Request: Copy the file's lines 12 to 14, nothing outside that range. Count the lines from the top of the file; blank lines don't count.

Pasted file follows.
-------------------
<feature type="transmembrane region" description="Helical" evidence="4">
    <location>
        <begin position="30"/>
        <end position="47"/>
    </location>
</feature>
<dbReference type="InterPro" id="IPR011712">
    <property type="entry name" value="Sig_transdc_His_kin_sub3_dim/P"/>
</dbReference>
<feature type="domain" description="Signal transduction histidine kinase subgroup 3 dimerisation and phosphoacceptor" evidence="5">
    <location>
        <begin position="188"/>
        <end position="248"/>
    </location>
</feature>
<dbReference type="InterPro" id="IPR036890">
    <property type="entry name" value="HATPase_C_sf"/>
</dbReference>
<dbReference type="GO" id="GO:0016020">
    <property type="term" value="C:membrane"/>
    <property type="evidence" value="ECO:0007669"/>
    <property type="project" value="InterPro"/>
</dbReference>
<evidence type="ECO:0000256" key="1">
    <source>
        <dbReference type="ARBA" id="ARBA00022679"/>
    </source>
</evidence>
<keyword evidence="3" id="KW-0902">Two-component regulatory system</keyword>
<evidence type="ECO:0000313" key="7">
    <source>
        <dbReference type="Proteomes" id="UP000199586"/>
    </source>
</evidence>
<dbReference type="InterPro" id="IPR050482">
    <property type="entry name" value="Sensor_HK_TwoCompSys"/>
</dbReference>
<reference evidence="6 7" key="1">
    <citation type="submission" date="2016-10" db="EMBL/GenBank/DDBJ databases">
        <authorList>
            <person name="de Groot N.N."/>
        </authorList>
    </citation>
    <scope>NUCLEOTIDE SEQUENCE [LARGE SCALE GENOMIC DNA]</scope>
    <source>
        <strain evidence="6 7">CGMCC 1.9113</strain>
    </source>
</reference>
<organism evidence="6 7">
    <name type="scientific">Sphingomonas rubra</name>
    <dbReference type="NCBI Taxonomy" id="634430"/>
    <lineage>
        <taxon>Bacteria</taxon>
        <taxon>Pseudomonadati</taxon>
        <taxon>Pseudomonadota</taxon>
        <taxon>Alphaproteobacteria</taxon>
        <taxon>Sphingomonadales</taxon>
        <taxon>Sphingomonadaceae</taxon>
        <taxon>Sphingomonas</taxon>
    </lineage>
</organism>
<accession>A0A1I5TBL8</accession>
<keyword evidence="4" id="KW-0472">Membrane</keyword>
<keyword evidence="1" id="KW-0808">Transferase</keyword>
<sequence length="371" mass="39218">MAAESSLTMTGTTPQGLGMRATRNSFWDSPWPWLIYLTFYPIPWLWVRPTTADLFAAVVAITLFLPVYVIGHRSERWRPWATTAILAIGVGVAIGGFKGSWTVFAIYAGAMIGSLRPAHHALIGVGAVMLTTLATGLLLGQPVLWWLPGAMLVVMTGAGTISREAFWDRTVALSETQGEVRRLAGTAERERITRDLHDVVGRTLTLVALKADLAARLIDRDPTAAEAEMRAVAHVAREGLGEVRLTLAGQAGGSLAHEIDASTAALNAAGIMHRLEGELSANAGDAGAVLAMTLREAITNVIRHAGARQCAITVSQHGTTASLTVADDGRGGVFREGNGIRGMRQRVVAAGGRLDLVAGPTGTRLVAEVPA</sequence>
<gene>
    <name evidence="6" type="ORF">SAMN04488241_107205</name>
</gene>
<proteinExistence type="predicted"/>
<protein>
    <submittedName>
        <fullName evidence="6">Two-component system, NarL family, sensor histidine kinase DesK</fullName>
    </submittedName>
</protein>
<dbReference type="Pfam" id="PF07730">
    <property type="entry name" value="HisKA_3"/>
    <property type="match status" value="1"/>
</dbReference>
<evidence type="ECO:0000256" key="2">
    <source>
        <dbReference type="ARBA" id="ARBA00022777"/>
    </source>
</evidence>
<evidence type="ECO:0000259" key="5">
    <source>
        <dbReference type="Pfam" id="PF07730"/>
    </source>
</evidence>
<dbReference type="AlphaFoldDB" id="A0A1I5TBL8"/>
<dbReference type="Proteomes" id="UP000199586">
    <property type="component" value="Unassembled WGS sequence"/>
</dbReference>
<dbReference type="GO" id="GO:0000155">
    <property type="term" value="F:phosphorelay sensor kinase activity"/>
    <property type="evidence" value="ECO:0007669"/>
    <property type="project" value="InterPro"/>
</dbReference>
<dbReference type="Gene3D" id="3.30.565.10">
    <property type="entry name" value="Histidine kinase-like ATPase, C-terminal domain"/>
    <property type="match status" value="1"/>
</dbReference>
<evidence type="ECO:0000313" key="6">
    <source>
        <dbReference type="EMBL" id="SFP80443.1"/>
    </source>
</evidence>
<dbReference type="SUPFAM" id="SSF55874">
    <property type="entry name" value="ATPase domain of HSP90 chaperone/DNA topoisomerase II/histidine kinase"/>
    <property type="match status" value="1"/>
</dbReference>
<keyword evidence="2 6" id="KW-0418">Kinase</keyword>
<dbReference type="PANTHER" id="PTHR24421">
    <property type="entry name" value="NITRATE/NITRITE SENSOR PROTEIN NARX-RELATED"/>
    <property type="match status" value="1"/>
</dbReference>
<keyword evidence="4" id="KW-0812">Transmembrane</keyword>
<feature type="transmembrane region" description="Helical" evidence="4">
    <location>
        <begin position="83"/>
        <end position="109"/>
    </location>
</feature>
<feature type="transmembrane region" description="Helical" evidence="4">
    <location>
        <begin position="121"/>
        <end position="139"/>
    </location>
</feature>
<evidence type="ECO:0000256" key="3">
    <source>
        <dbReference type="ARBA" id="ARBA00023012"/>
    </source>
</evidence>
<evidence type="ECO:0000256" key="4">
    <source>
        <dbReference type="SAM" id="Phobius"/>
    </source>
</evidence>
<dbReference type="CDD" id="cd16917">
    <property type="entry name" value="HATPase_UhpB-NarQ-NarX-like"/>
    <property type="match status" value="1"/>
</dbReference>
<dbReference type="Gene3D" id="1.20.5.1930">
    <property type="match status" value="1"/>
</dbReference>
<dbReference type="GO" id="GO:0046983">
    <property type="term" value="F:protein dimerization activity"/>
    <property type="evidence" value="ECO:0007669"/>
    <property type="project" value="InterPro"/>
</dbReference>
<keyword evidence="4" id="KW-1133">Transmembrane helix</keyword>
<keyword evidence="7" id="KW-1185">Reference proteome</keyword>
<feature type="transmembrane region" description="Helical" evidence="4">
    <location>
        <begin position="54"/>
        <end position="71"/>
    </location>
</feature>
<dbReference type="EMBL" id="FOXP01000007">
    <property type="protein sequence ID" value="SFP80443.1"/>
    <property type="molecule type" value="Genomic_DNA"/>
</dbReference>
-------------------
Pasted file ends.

        <begin position="188"/>
        <end position="248"/>
    </location>